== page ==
Meg Ryan, Maureen Stapleton and Matthew Broderick in Addicted to Love.
Sorry Scott, but not being a fan of either of the two stars I found very little to like here.This so-called comedy of errors is about as funny as nuclear war. The script is inane, when it's not otherwise occupied in seeming contrived, the dialogue's insipid. Meg Ryan and Matthew Broderick make fools of themselves playing these two desperately pathetic individuals.
I didn't buy this supposedly darker side to America's-onetime-Sweetheart. The second she removed that motorcycle helmet she was Meg Ryan. Try as she might she cannot stop radiating cutesy innocence. She has one decent scene. The one where she tells the story Scott quoted. The reason it's good is because she lets her guard down while telling it and actually sounds genuine. To me, except for that one scene, she's like a little girl playing dress-up with a classy-yet-hot biker chick's wardrobe.
Rarely have I encountered a character as pitiful as Sam. He's alternately reserved and nebbishy and then unexpectedly violent and vindictive. And the completely ludicrous plot goes on way past the point where it's obvious that not only do Linda and Anton (the couple being spied on) belong together but that Sam and Maggie are obviously perfect for each other as well. They are both equally screwed up, that's for sure. This wouldn't matter so much if the gags and jokes were actually funny.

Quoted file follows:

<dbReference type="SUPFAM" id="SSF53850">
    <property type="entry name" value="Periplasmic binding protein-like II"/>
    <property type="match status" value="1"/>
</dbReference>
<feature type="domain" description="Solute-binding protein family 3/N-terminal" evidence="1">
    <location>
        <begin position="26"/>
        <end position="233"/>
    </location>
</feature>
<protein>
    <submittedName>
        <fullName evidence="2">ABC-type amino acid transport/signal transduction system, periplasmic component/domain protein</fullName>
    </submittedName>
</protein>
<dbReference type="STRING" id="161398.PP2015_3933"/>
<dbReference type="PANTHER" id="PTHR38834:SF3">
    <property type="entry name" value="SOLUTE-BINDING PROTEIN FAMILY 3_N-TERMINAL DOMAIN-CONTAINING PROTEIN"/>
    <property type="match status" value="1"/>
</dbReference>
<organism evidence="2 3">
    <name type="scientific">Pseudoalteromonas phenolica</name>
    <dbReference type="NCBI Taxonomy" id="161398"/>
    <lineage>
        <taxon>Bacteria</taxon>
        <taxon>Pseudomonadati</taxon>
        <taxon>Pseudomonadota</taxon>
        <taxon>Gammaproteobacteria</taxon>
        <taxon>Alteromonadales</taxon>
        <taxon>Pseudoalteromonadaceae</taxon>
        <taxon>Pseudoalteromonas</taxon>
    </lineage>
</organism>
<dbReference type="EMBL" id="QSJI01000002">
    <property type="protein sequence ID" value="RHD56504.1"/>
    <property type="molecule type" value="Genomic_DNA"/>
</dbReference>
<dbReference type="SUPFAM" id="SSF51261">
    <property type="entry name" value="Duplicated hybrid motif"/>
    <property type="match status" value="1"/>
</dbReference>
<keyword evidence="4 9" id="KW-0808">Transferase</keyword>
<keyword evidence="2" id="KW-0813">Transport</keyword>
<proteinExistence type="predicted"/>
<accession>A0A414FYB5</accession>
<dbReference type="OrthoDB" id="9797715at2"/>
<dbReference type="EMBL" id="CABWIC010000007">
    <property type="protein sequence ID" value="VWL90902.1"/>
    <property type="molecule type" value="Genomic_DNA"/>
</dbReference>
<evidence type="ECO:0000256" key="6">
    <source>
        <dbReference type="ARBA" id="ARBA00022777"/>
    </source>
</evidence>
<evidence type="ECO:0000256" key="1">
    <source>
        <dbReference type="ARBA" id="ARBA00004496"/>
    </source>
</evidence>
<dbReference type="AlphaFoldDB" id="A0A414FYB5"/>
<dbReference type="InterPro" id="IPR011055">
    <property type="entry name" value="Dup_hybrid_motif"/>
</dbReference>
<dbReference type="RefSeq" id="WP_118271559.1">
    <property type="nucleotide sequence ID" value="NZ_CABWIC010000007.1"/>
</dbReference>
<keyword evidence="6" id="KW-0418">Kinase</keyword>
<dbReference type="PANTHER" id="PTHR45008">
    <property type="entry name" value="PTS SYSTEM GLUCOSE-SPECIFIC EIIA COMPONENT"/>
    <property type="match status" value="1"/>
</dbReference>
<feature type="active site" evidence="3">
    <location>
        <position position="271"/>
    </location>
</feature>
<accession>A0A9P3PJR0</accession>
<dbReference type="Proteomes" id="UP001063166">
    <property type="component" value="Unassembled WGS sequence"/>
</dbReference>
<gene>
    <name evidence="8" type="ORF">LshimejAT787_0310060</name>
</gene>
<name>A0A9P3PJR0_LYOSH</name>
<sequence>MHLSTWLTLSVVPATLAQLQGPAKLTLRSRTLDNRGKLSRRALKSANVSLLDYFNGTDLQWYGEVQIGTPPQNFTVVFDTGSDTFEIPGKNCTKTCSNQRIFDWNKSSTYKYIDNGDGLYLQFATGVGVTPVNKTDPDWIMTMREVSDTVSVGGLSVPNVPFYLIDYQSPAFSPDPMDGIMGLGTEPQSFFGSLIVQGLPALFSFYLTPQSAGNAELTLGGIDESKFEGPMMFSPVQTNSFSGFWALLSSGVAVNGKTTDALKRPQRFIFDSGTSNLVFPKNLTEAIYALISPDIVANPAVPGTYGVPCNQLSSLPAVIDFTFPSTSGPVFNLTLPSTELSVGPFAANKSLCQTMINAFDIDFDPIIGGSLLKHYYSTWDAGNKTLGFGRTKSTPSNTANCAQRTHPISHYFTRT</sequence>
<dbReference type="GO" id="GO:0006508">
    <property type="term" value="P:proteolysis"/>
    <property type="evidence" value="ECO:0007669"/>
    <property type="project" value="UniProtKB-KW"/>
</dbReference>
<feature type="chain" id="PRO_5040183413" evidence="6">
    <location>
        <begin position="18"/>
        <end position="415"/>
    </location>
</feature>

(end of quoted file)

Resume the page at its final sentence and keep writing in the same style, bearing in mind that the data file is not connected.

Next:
There's no chemistry between Meg Ryan and Matthew Broderick. But then he has none with Kelly Preston either, so maybe it's him. The closest Addicted to Love comes to being funny, in my opinion, is in the scenes between Sam and Anton. They exhibit the brightest comic chemistry together at any rate. I did enjoy Maureen Stapleton as Maggie's Nana. Too bad her part is so small. I know I've been a bit hard on Meg Ryan and Matthew Broderick but to their credit I don't think that even Cary Grant and Carole Lombard could have made this script work.
Photos © Copyright Warner Bros. (1997)